Long the domain of popular science fiction, robots increasingly permeate every aspect of society. How will this impact the creative and performing arts? This research strand, initiated by the Centre for Research in Opera and Music Theatre (CROMT) and supported by Knowledge Exchange in Media, Arts and Humanities, the Sussex Humanities Lab and the Centre for Research in the Creative and Performing Arts, explores the ramifications of robot presence through encounters with music, words, movement, image and operatic performance.
We launched this project in June 2017 with a mini-symposium featuring researchers from Sussex, and continued in 2019 with a practice based project Robot Opera – What's Next? For the next stage, in June 2021, working with a Cleo Mesmer robot manufactured by Engineered Arts, we will be exploring human-robot interaction, hybridity and otherness.
Robo_Po /// Robo_Op
We are creating a series of short studies exploring otherness and creative engagement with embodied AI. There will be two work-in-progress performance events, each followed by a reflective panel discussion. These events will be hybrid in SHL / on Zoom (performers in person, audience / panels on Zoom).
These events are free! Please register using Eventbrite.
28th June 4pm - 5:30pm Sussex Humanities Lab, audience to join on Zoom
a robot poetry reading / spoken word performance, followed by panel discussion. What does poetry mean from the mouth of a robot? What is explored through generative poetry? What is a reading?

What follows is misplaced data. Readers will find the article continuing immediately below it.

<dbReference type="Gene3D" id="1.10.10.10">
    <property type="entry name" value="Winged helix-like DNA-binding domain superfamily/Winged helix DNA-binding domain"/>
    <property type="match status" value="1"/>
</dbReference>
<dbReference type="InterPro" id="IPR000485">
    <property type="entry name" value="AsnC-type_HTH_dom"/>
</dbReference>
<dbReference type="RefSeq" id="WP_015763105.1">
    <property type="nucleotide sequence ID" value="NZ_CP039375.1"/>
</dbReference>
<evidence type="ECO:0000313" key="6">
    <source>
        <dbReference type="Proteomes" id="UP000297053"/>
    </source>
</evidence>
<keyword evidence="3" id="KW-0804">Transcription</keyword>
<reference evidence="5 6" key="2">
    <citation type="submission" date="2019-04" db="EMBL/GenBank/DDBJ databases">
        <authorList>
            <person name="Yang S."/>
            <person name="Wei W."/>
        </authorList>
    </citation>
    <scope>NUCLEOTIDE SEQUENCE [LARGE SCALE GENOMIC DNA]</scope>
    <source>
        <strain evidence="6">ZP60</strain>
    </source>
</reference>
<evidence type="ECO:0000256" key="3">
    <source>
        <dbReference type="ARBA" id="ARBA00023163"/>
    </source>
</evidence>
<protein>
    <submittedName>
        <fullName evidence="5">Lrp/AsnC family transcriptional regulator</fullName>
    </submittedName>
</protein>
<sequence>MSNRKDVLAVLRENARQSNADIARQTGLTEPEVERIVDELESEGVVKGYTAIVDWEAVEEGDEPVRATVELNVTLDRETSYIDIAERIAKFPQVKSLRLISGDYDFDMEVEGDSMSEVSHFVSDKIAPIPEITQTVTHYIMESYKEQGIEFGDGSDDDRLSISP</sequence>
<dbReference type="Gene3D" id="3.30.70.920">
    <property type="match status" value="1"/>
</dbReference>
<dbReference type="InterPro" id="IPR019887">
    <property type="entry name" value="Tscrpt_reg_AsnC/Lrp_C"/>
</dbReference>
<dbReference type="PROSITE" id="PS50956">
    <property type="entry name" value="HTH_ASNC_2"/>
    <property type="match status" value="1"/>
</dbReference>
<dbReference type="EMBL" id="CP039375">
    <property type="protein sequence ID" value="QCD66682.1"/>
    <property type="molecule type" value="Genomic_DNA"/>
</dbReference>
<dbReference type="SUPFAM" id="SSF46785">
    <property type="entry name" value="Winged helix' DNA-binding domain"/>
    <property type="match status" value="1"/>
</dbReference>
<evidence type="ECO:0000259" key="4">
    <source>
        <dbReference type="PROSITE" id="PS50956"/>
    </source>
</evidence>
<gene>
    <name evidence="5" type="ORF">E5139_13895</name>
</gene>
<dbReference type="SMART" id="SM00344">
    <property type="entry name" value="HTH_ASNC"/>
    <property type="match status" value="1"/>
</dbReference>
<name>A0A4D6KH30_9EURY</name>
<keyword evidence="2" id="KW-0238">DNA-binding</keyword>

Poets include, Kat Sinclair, Carol Watts, and others.
Panel includes Caroline Bassett (TBC), Charlotte Geater, Sam Ladkin, Kat Sinclair and Jo Lindsay Walton. Chaired by Carol Watts.
29th June 4pm - 5:30pm Sussex Humanities Lab, audience to join on Zoom
a robot opera performance, a series of short studies exploring human – robot interaction and performance through music, movement and scenography, followed by a panel discussion.
Creative Team: Tim Hopkins (director); Evelyn Ficarra (composer); Janine Fletcher (choreographer / dancer); Carol Watts (words); Kat Sinclair (words); Loré Lixenberg (singer); Anton Lukoszevieze (cellist); Mike Oddhayward (programmer); Cleo Mesmer (Robot).
Panel: Will Jackson (robot designer / CEO of Engineered Arts); Elizabeth Jochum (Associate Professor of art and robotics, Head of Research Laboratory for Art and Technology (RELATE) Aalborg University, Denmark); Cath James (Artistic Director, South East Dance); Annette Mees (Director of Audience Labs, Royal Opera House); Ron Chrisley (Reader in Philosophy, Informatics, University of Sussex); chaired by Nick Till (Professor of Opera and Music Theatre, Director of the Centre for Research in Opera and Music Theatre).
Primary Research Questions:
Robots and Performance - what happens if we put a Robot on a stage? How does an audience 'read' its presence? Is puppeteering the most relevant model, given the current state of embodied AI? Clearly the robot does not ‘know’ it is performing, or could you say that on some level a robot is always performing?
Embodiment - computer music has a long history involving artificial intelligence and creativity, and we already have computers that can improvise / compose / play music. If a robot is essentially a computer that can move around, how does embodiment affect or change the acquisition / expression of these skills?
Vocality - how would a robot sing if it sang like a robot rather than being programmed to sing like a human? i.e. what about its physicality would provoke / create sound? What does it ‘mean’ for a robot to sing?
Read a news story about this project, featuring a clip from ‘Opposite of Familiarity’, a 5 minute opera for two Nao Robots, cello and piano by Professor Ed Hughes.